A challenging year ahead for New Zealand’s aid organisations
24 January 2019
Intractable conflicts, natural disasters, refugees, climate change and growing inequality will continue to be the focus for New Zealand’s international Non-Government-Organisations (NGOs).
Humanitarian crises are on the
· The number of crises receiving an internationally led response has doubled since 2005, while the average length of a crisis also increased, according to the United Nations.
· Crises lasting five years or longer take up 80 per cent of funding compared with approximately 30 per cent in 2015.
· Nearly 70 million people across the world are currently displaced, most of them within their own borders.
· Syria tops the list of countries with people internally displaced by conflict, with 6.8 million (followed by Colombia, the Democratic Republic of the Congo, Sudan, and Iraq).
· Nearly 132 million people will need humanitarian assistance in 2019 at a cost of about $21.9 billion.
· Yemen is on the brink of facing the world’s worst famine in 2019, with more than 13 million people at risk of starvation.
· An estimated one in five women refugees has experienced sexual violence – actual numbers could be much higher.
SDGs at four years – not on track
countries are not on track to meet the Sustainable
Development Goals (SDGs) to reduce extreme poverty and
· New Zealand and 51 other countries will report on progress on the SDGs in July, when the High-Level Political Forum on Sustainable Development (HLPF) gathers at the UN.
· $5-7 trillion in annual investments is needed to reach the goals.
Politics in the Pacific and beyond
· Elections will take place in
Kiribati, Federated States of Micronesia, Nauru, Tuvalu, and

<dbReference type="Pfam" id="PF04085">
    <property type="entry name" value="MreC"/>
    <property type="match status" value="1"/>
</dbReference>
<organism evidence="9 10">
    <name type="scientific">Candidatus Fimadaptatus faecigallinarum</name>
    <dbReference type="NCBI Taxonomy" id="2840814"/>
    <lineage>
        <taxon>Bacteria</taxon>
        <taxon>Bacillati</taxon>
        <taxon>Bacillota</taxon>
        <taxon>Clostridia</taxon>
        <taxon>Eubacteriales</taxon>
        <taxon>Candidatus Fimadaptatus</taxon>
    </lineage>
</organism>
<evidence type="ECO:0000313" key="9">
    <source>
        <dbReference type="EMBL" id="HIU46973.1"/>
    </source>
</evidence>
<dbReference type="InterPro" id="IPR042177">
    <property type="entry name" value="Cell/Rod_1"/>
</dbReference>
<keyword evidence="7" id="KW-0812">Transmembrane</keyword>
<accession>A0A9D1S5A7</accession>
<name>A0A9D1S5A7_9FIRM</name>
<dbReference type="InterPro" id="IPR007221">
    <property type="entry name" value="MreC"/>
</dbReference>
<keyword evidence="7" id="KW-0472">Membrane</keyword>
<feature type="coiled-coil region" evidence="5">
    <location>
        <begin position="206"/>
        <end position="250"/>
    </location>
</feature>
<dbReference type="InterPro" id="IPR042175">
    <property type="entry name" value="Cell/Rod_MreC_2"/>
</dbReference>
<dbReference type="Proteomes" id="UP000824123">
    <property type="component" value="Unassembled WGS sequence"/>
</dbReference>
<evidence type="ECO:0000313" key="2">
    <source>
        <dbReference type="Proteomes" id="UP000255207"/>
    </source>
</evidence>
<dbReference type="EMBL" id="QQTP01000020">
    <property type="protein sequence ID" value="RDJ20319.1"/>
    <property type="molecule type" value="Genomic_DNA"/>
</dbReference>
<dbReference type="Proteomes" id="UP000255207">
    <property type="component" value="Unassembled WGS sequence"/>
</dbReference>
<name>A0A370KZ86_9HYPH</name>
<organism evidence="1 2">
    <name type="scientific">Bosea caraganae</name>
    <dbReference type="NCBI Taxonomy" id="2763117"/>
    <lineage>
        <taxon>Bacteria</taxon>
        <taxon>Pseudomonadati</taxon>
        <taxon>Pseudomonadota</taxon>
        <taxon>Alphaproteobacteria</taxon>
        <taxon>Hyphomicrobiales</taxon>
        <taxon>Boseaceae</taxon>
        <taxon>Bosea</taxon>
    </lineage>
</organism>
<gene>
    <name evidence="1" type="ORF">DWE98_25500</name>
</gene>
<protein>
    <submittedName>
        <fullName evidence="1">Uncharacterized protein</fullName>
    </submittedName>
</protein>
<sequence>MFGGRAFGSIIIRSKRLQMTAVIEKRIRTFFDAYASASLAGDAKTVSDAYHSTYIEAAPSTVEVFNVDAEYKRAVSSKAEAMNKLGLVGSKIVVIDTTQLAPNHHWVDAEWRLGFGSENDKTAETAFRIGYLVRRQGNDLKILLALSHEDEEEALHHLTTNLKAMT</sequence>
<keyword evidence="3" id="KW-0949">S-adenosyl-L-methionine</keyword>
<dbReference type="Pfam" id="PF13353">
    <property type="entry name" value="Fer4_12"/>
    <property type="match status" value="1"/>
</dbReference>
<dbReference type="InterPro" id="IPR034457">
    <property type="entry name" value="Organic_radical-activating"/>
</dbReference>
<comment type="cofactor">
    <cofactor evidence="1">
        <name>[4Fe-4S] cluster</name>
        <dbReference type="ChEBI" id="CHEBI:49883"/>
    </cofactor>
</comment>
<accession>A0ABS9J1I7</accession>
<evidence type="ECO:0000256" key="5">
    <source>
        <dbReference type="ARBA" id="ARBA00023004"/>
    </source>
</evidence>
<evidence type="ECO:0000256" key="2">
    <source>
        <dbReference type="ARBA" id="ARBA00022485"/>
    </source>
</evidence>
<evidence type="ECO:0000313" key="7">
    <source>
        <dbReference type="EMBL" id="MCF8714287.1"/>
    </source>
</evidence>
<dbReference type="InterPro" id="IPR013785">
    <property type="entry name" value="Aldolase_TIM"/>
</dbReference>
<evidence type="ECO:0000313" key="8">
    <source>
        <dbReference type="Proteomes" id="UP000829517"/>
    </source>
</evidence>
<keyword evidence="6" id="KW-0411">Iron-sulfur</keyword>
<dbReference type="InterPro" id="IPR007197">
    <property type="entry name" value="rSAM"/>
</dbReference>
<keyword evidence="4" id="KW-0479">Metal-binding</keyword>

Marshall Islands this year.
· The referendum in Bougainville (on independence from Papua New Guinea) is scheduled for June 15, but that date is likely to slip.
· West Papua and its fight for self-determination from Indonesia will become more significant.
· China, Japan, the EU, the UK, India, Israel, Russia, as well as New Zealand and Australia, will all make their presence felt this year in the Pacific.
· The Cook Islands is on the brink of graduating from developing country to developed country status.
· Indonesians will vote for their next president while Australia, Thailand, and India will hold general elections that could see new prime ministers.
Inequality will continue to be a rallying
• 82% of the world’s wealth went to the richest 1% in 2017, according to Oxfam’s latest report.
· Inequality will be a goal under review at this year’s SDG review in July.
· France will align G7 efforts around tackling a range of inequalities.
Rohingya Refugee crisis ongoing
• Roughly 720,000 refugees fled
to Bangladesh after the violent military crackdown against
them in Myanmar in 2017.
• But a return looks unlikely. The UN and other human rights groups have condemned the deal between Bangladesh and Myanmar that could see the forcible return of refugees with no guarantees of their safety.
Technology will change
• Drones will increasingly be used in emergencies, as well as providing valuable imagery to identify things like crop growth and leaf blight.
• 3D printing will help get much needed equipment to vulnerable communities.
• The World Bank estimates that over 1 billion people worldwide are unable to provide identification proving who they are. Digital identity, essentially a person’s electronic fingerprint—their birth registration, vaccinations, certifications, and refugee status, will grow in importance, but privacy will continue to be an issue.
• 3 billion people still have no access to the internet.